It is important to recognize that free trade agreements are international treaties which require Congressional Executive sanction. In other words, there needs to be cooperation between the Executive Branch and the Legislative Branch of government, which have interrelated powers: The Legislative branch that is Congress has the legislative power, which includes regulating commerce, and the Executive branch that is the President has the executive power, including regulating foreign relations. Thus is created a system
of checks and balances which was set up to specifically ensure that the President cannot just take a pen out and affect foreign relations unilaterally.
One important distinction between TPP and NAFTA is that the TPP had not yet been ratified by the U.S. at the time of the withdrawal. In other words, it had not yet been incorporated into domestic law by Congress, which made the U.S.’ removal from the partnership a lot simpler. By contrast, NAFTA has been in place since 1994, has been ratifi
ed by Congress, and has been established within domestic law, signaling a far different process for the U.S. to modify or withdraw from its application.
Another idea which Trump is considering is to impose certain taxes or tariffs on particular goods. However, we must remember that the World Trade Organization (WTO) is the body which governs tariffs; thus, in order for certain regulations to be approved, t
he WTO needs to approve of them. By consequence, should Trump impose tariffs, Mexico could actually also raise the tariffs substantially on U.S. goods.
We believe, perhaps just like President Trump does, that “money talks.” NAFTA has actually created jobs for U.S. workers, even though he has vehemently argued that trade can take away jobs. NAFTA has made money for the U.S. and has increased its international trade, both with Canada and Mexico. Perhaps this explains why Trump originally spoke of a withdrawal from N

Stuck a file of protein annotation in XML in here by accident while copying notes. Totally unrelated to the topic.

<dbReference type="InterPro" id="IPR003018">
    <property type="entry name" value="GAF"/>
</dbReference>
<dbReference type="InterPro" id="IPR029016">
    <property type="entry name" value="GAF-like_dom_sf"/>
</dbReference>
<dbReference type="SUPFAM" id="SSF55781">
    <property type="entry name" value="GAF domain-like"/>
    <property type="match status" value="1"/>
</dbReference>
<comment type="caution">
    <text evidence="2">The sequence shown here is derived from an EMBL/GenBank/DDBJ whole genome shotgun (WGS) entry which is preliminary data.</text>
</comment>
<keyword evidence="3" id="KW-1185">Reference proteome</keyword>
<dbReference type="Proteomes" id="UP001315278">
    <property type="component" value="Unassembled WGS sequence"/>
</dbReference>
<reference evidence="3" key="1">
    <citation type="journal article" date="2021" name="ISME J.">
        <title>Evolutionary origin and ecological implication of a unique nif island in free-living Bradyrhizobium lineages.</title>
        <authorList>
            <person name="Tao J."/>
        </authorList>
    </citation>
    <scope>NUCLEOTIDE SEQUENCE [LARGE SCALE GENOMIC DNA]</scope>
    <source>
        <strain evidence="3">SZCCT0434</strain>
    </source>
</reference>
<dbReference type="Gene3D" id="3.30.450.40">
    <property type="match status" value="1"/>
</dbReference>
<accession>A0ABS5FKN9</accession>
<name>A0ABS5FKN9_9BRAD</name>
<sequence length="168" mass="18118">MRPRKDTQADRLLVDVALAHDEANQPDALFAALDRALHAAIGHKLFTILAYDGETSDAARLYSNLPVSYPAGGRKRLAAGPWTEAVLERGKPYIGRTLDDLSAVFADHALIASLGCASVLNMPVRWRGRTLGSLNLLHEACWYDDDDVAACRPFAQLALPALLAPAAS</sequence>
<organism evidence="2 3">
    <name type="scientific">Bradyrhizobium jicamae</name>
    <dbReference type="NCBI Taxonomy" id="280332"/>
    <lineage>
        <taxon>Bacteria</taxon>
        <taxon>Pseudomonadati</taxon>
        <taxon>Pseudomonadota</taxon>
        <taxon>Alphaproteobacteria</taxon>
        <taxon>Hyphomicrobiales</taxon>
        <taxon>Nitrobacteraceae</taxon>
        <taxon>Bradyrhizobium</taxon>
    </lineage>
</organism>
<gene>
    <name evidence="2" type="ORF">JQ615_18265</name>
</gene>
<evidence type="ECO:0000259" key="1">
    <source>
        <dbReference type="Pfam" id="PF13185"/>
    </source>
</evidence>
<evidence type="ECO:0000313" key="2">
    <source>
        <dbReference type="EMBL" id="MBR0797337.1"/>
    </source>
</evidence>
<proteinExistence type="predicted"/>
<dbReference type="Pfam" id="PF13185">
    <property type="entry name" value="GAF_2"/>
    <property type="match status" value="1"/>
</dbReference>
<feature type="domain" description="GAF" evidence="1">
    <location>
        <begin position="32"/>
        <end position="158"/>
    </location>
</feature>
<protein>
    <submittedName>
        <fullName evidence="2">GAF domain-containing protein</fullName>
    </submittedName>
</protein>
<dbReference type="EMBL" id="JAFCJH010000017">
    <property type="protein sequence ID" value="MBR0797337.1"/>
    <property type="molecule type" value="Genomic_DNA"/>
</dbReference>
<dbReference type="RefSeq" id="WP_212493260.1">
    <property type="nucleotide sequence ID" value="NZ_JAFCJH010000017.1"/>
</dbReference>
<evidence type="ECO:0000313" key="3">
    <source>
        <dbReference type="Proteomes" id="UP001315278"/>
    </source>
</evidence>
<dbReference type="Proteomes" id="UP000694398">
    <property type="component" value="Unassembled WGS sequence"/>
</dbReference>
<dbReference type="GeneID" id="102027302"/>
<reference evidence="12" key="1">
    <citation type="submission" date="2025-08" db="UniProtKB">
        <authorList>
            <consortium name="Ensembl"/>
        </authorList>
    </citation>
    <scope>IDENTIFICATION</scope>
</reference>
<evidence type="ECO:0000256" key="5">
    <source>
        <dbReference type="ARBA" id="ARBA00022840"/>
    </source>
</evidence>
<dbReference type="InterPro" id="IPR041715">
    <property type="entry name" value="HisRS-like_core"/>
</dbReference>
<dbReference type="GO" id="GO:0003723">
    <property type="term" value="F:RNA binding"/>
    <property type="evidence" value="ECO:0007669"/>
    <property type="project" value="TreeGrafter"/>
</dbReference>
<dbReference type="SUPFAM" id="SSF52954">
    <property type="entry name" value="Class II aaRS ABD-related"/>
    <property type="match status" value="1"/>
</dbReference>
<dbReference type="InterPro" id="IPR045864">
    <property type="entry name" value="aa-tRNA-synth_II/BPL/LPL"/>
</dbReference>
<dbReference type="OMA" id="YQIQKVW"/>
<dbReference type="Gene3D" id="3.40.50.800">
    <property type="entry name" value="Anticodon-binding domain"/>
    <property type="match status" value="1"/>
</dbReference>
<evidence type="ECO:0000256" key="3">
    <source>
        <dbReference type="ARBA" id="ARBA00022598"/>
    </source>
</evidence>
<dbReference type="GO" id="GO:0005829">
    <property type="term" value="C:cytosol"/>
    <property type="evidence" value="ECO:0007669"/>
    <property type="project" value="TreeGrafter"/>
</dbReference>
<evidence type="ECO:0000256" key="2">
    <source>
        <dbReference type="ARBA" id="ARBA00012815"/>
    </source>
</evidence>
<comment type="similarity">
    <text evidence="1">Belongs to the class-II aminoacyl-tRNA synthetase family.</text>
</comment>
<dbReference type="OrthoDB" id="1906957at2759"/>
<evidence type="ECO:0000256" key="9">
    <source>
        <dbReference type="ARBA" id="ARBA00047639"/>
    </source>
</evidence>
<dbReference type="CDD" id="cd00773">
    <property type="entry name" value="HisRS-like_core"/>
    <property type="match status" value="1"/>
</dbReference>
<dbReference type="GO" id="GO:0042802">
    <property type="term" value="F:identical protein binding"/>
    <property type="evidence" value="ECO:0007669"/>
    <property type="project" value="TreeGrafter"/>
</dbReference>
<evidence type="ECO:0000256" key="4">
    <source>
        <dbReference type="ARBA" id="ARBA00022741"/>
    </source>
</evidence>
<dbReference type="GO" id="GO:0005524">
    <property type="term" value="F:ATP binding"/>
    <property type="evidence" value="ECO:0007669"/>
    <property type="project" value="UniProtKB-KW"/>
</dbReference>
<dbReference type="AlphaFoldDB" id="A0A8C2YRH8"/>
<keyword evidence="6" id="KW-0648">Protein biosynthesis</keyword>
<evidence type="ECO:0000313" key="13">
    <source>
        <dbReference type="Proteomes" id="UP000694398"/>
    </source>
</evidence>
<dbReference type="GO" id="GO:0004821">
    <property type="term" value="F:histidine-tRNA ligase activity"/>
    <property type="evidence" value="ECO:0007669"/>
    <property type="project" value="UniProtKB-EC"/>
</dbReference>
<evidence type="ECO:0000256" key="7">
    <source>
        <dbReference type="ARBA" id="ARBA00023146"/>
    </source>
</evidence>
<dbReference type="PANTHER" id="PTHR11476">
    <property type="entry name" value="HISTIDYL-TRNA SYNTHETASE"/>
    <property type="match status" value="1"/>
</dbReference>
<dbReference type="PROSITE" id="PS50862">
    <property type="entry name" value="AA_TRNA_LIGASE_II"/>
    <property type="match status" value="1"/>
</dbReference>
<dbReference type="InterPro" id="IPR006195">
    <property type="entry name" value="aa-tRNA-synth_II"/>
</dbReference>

AFTA while on the campaign trail, but then softened his position to one of possible “renegotiation.”
The Immigration Aspect of NAFTA
We believe that the focus of any NAFTA renegotiaton will be in the area of Trade, and not the Immigration part of the treaty which governs mobility of Canadian, U.S. and Mexican workers. That portion, which contains an important Appendix of Professional Designations, is in serious need of a “facelift” to reflect current trends of employment. Since its drafting and enactment in 1994, NAFTA professions have hardly been modified, with only a few new categories added (e.g. foreign legal consultants) over the years. Yet, times have changed and designations such as “Computer Systems Analyst” or “Management Consultant” are archaic terms that cover so many occupations today. These expansions of industry have created loopholes wherein Immigration officers who assess applications for work visas under NAFTA are forced to exercize far too much discretion in fitting an application into one of the listed categories. We believe it is far time for the Appendix to be re-designe
d to update and better define the professions, while leaving largely intact the provisions that pertain to Treaty/Trader movement and business visitors.
Some NAFTA attorneys in both the U.S. and Canada have wisely suggested that a Working Group be set up by each country to sit and review the Treaty, with a view to revising it at least once yearly. With an ongoing and established review system, NAFTA could continue to exist, while a me
chanism of modification and updating could be in place to address concerns as they arise. Even the concerns expressed, at any time, by President Trump.
For questions in regards to NAFTA and its role and effect in the U.S. and Canada, contact email@example.com. Veronique joined a panel of cross-border experts on June 8, 2017 at the Ontatio Bar Association, in Toronto, for a seminar entitled: Building Bridges or Building Walls? Crossing the Canadian – U.S. Border in the Era of Trudeau and Trump.